Learn Before Kindergarten?

All I Really Need To Know I Learned In Kindergarten was a famous, fabulous book by Robert Fulghum.  Its premise is that if you learned many life lessons in kindergarten, you were pretty much good to go into a big bright future.

What if our kids learned them before kindergarten?  What if they could learn many of these life lessons and social skills before kindergarten?  We are not talking about academics, but about how to navigate their day, their choices and friends successfully.

What are some of the things kindergarten teachers wished kids knew how to do before making the classroom experience easier?  Being a kindergarten teacher for many years and talking to many, there are things that can really help a child be more successful.

Let’s list a few……. these are things you can start when they are toddlers.

Delayed Gratification

This is useful in a classroom setting because some schools have 27 five year olds with one teacher.  The kids who can wait their turn and resist falling apart when they are not first will be able to handle situations better.

At a birthday party of 5 year old, the one little boy that was a guest wanted to have the first piece of cake, first crack at the piñata and first to get a goodie bag.  His mother made excuses about why it was too hard for him to wait.  She said his birthday was only a few weeks ago, so he didn’t understand waiting, as she gave him what he wanted.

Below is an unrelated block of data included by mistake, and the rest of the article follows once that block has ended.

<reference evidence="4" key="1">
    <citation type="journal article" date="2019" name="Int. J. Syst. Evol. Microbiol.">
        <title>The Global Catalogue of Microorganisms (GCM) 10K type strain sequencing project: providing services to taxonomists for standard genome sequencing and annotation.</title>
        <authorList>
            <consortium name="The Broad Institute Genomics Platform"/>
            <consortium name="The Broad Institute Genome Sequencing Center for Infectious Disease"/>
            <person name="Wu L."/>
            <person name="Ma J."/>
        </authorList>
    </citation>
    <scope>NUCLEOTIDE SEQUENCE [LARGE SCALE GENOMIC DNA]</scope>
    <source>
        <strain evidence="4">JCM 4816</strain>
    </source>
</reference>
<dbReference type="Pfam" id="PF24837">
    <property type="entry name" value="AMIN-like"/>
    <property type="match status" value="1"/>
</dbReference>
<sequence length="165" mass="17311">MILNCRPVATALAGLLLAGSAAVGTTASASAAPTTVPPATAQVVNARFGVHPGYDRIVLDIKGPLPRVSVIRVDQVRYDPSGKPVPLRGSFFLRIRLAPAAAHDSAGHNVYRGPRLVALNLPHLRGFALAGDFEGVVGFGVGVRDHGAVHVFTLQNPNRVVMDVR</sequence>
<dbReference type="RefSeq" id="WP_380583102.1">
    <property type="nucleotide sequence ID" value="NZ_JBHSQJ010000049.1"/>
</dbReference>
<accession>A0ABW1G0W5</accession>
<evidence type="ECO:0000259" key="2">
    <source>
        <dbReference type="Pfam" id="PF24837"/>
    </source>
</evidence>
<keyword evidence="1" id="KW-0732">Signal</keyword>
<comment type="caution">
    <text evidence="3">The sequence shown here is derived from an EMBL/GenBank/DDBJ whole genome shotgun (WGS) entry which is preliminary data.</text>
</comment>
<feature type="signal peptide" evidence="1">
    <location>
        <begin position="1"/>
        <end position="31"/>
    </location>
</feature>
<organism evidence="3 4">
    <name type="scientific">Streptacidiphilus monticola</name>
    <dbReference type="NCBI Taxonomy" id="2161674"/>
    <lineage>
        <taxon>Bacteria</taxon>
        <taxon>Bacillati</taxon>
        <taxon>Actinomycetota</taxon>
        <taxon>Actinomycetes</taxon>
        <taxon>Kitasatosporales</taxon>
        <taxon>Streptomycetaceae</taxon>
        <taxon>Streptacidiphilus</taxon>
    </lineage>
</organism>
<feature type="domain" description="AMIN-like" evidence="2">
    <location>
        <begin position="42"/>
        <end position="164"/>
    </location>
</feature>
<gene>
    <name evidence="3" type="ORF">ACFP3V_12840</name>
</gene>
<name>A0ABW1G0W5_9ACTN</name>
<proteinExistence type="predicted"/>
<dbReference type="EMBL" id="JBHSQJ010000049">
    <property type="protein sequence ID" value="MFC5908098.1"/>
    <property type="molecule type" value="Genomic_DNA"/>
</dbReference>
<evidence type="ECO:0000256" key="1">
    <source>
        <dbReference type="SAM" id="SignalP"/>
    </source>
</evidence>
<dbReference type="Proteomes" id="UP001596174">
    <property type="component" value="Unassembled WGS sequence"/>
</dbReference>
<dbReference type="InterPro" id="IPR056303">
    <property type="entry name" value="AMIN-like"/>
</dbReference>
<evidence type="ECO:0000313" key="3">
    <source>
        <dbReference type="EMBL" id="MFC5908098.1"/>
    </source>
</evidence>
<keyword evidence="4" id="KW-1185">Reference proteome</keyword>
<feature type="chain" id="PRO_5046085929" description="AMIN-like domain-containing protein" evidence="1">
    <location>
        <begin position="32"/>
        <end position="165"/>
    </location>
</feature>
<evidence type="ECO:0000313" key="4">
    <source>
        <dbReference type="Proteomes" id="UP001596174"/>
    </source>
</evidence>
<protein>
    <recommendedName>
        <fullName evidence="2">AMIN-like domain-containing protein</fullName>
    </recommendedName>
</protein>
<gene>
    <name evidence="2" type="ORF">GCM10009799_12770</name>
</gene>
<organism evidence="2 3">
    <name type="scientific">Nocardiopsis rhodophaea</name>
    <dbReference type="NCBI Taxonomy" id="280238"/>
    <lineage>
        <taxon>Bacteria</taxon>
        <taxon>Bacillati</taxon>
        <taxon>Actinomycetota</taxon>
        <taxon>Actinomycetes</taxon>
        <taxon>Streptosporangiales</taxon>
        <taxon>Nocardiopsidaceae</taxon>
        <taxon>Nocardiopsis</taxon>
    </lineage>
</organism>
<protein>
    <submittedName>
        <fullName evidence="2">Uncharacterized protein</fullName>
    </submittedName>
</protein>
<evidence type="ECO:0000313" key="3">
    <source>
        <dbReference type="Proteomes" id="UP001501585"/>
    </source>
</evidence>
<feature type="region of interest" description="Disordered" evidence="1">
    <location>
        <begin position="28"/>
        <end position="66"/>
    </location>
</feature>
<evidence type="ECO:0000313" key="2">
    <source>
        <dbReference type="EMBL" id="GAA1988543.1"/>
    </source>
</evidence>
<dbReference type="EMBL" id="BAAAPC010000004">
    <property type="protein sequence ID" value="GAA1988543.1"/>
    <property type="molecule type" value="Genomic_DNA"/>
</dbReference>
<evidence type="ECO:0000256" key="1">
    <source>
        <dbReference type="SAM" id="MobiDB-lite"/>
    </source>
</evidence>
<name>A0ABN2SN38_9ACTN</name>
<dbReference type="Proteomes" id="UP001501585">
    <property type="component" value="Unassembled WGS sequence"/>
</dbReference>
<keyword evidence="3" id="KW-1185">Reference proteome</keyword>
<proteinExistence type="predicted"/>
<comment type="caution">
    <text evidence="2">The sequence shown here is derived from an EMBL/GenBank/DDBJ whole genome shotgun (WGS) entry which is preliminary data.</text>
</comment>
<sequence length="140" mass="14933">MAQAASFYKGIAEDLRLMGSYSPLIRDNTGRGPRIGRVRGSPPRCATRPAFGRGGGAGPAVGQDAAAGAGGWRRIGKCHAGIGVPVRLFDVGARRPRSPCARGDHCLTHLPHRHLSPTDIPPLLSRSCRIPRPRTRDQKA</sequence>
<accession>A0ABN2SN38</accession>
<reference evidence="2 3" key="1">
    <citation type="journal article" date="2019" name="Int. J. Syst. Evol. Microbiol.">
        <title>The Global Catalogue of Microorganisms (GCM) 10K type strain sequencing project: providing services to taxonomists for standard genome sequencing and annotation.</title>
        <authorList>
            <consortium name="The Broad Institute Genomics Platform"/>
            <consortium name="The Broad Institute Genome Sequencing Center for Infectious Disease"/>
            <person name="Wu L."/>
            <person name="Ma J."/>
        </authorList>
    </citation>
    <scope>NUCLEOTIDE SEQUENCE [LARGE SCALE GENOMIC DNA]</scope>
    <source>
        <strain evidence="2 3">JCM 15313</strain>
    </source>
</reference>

We can do our kids a favor by delaying things, “Not just yet, but in a few minutes.” (don’t forget) or “You will have to wait your turn.”

Being Responsible For Their Own Mistakes

This is useful so the teacher doesn’t have to follow kids around to have them clean up after them or try and decipher when both children yell – “It is not my fault!”

Being Responsible For Their Own Things

This one learned early saves many a trip to the lost and found.  It saves you from having to drive home to get the forgotten backpack or library book.

On the second day of Kindergarten, our Jesse forgot his backpack.  He tearfully looked at us and said, “We need to go home.”  One of the hardest things I had to say was that we could not because we were teaching a class.  He was sad and tearful as we dropped him off.  (I was sad and tearful as well – man, 2nd day of kindergarten!)

However, the next morning when I woke up, he had his backpack on over his pajamas.  “I am never going to forget my backpack again!” he informed me.  And guess what, he never has.

Wouldn’t it be great if they learned this before kindergarten?

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